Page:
Friday 23 March 2018

'A beautiful, affectionate boy'

Teen who died in HSE care told aunt to bury him in beloved Liverpool tracksuit

Kevin Keane

LESS than a month before Christopher O'Driscoll died, consumed by pneumonia and clutching a pair of rosary beads in a filthy squat, he told his aunt he wanted to be buried in his Liverpool tracksuit.

"He wasn't well, he couldn't eat. He told me that when he died he wanted to be laid out in his Liverpool gear," Elizabeth Coffey said yesterday in the living room of her Cork home.

Last night, she called for wider powers to be given to social workers to prevent further deaths.

Meanwhile, his mother Miriam Hayes said yesterday: "Up to the time he died, it was six months since I had seen him and when I saw him in the coffin it was as if I wasn't looking at my son, he was so thin I didn't recognise him.

"I put Christopher into voluntary care when he was nine and a half because I couldn't manage him, he was playing out too much. From the way he died and the conditions in which he died, to me, it seems like he just gave up," his mother said.

An inquest earlier this week heard how Christopher had died at the age of 17 from severe pneumonia with drug use as a complicating factor, in May 2009, just one month after discharging himself from hospital against the wishes of doctors and his social care team.

He had been in the care of the HSE since the age of 10.

Ms Coffey said she remembered her nephew as an angel and a beautiful boy who was always smiling. "In every photograph I have of Christopher he was with the children, up in his arms, the children loved him and he loved children. He was very affectionate," his aunt said.

Ms Coffey said, however, that when Christopher took drugs he would change and admitted his addiction led to his departure from her home.

Christopher first came to the attention of the HSE at the age of 10 when he was showing signs of self-cutting. He was taken into care -- and was abusing drugs by the age of 12.

Christopher's aunt said he was very disturbed, "he had mental problems, he was in St Patrick's Institution and he tried to hang himself".

On another occasion Ms Coffey described how she "found him on top of (his sister) Celine's grave. He had cut himself in the B&B."

Ms Coffey said the death of Christopher's older sister from a prescription drug overdose in 2008 affected the then 16-year-old very badly.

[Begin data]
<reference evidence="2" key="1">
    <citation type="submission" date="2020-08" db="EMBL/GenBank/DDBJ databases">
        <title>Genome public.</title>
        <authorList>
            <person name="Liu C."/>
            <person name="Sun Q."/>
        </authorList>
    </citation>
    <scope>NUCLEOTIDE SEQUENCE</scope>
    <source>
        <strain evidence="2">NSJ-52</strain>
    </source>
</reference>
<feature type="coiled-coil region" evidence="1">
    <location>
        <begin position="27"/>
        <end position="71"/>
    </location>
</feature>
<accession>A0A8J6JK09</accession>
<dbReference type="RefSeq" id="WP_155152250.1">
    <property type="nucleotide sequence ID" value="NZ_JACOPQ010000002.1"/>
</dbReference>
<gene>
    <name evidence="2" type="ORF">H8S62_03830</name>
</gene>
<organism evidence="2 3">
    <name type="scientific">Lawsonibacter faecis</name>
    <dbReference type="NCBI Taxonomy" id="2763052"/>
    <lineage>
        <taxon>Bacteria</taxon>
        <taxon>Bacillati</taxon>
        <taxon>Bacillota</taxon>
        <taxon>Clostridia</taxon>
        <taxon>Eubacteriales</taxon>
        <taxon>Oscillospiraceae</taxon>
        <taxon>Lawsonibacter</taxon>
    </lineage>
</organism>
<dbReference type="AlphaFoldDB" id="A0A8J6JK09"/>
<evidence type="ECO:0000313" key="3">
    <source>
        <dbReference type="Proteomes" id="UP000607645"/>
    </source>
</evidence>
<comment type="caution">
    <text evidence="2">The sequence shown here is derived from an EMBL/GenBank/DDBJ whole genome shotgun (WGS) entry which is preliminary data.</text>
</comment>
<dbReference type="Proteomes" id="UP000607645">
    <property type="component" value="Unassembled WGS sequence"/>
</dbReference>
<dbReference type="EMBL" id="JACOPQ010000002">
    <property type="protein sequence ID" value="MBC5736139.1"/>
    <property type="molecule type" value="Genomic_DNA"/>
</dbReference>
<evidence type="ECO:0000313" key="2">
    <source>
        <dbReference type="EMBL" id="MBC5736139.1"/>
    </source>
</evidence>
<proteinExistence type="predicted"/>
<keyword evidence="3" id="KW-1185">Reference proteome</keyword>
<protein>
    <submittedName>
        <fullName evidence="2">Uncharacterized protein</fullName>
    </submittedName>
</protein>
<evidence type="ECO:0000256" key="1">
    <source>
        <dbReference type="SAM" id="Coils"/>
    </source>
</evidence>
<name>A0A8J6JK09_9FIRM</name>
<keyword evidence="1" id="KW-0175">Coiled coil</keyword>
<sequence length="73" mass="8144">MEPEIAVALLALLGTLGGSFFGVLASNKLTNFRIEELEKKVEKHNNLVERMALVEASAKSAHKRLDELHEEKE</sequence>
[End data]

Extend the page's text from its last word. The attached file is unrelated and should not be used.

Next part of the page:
She added that Celine became like a parent to Christopher when their mother first moved to Manchester, at a time when her son was still a child. Now both brother and sister are buried alongside one another in a graveyard on the outskirts of Cork city.


Days after the teenager was found in the ground floor of a squat in a wealthy neighbourhood of Cork city, his aunt approached the front gate but said she could not bring herself to go in.

At the inquest into Christopher's death earlier this week an ambulance crew admitted that before the teenager's remains were found in the squat, they had searched the house following a report that it contained a dead body. However, they failed to examine the building properly and never located Christopher, raising the awful spectre for his family that he lay dead for a further two days until he was finally found.

Sobbing as she spoke, Ms Coffey said she still blamed herself for her nephew's death.

"He always wore his rosary beads around his neck, that's what I can't make out -- why did he take them off his neck and die clutching them."

She believes Christopher's social workers should have been able to force the teenager to have the medical treatment he so badly needed. "When a child is that sick, a social worker should have a higher authority."

And Ms Coffey fears her nephew's tragic ending could happen to other children.

"I think there should be legislation from the Government for children who are sick and disturbed, so that when they go in to hospital, an order can he sought from a judge saying that the child must stay in hospital."

Comment: Page 20

Irish Independent

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